• Modular Theory of Learning (an extension of packet theory that includes a distinction between pattern and strength memory, the use of an operant baseline rate, and packet specifications)
  • Active Time Model (competition and arousal can explain interval timing, a pacemaker or “internal clock” is not required)

(Note that this is a non-exhaustive list, and there are many more models of time perception!)

With so many theoretical models for how we perceive time, researchers have started comparing the different models. Sometimes this leads to new models, emphasizing that we still have much to learn about how we perceive time in the real world and use that perception to interact with our environment.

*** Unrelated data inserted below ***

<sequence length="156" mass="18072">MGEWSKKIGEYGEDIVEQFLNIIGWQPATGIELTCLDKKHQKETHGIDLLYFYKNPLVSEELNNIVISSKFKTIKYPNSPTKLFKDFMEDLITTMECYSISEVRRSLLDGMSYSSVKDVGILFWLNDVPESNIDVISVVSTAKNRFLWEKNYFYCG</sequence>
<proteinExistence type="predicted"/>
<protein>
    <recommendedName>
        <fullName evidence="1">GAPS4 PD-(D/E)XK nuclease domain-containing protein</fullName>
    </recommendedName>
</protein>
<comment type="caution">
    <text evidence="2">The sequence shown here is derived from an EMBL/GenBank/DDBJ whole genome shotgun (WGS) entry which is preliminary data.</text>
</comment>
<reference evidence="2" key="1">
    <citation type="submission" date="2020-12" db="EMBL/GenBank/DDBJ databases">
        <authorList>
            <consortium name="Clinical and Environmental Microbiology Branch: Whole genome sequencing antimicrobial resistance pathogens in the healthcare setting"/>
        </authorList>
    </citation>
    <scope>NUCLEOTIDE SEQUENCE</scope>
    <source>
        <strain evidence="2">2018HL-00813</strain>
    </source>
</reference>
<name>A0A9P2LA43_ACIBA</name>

Recent research tells us that time perception involves a large neural network throughout the brain; there is no specific structure that controls it. In general, our understanding is that our perception of time is a combination of a variety of factors. These include attention, arousal, emotions, and environmental cues. We can find activities so enjoyable and immersive that time seems to pass by faster than usual (sometimes referred to as a “flow” state). Time can also appear to move faster if we are in a positive state and have a high approach motivation (the desire and drive to do something).